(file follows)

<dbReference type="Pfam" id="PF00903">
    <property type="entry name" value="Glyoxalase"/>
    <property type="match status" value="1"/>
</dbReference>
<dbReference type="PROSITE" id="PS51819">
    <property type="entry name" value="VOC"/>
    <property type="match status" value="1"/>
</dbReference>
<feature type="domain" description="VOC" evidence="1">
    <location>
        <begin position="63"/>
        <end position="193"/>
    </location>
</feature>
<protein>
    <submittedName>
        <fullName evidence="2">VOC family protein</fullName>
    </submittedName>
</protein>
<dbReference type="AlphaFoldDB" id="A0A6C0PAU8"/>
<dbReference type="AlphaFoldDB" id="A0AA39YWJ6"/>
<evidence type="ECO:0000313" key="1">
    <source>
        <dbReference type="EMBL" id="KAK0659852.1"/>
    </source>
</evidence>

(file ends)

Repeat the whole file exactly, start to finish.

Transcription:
<dbReference type="Pfam" id="PF00903">
    <property type="entry name" value="Glyoxalase"/>
    <property type="match status" value="1"/>
</dbReference>
<dbReference type="PROSITE" id="PS51819">
    <property type="entry name" value="VOC"/>
    <property type="match status" value="1"/>
</dbReference>
<feature type="domain" description="VOC" evidence="1">
    <location>
        <begin position="63"/>
        <end position="193"/>
    </location>
</feature>
<protein>
    <submittedName>
        <fullName evidence="2">VOC family protein</fullName>
    </submittedName>
</protein>
<dbReference type="AlphaFoldDB" id="A0A6C0PAU8"/>
<dbReference type="AlphaFoldDB" id="A0AA39YWJ6"/>
<evidence type="ECO:0000313" key="1">
    <source>
        <dbReference type="EMBL" id="KAK0659852.1"/>
    </source>
</evidence>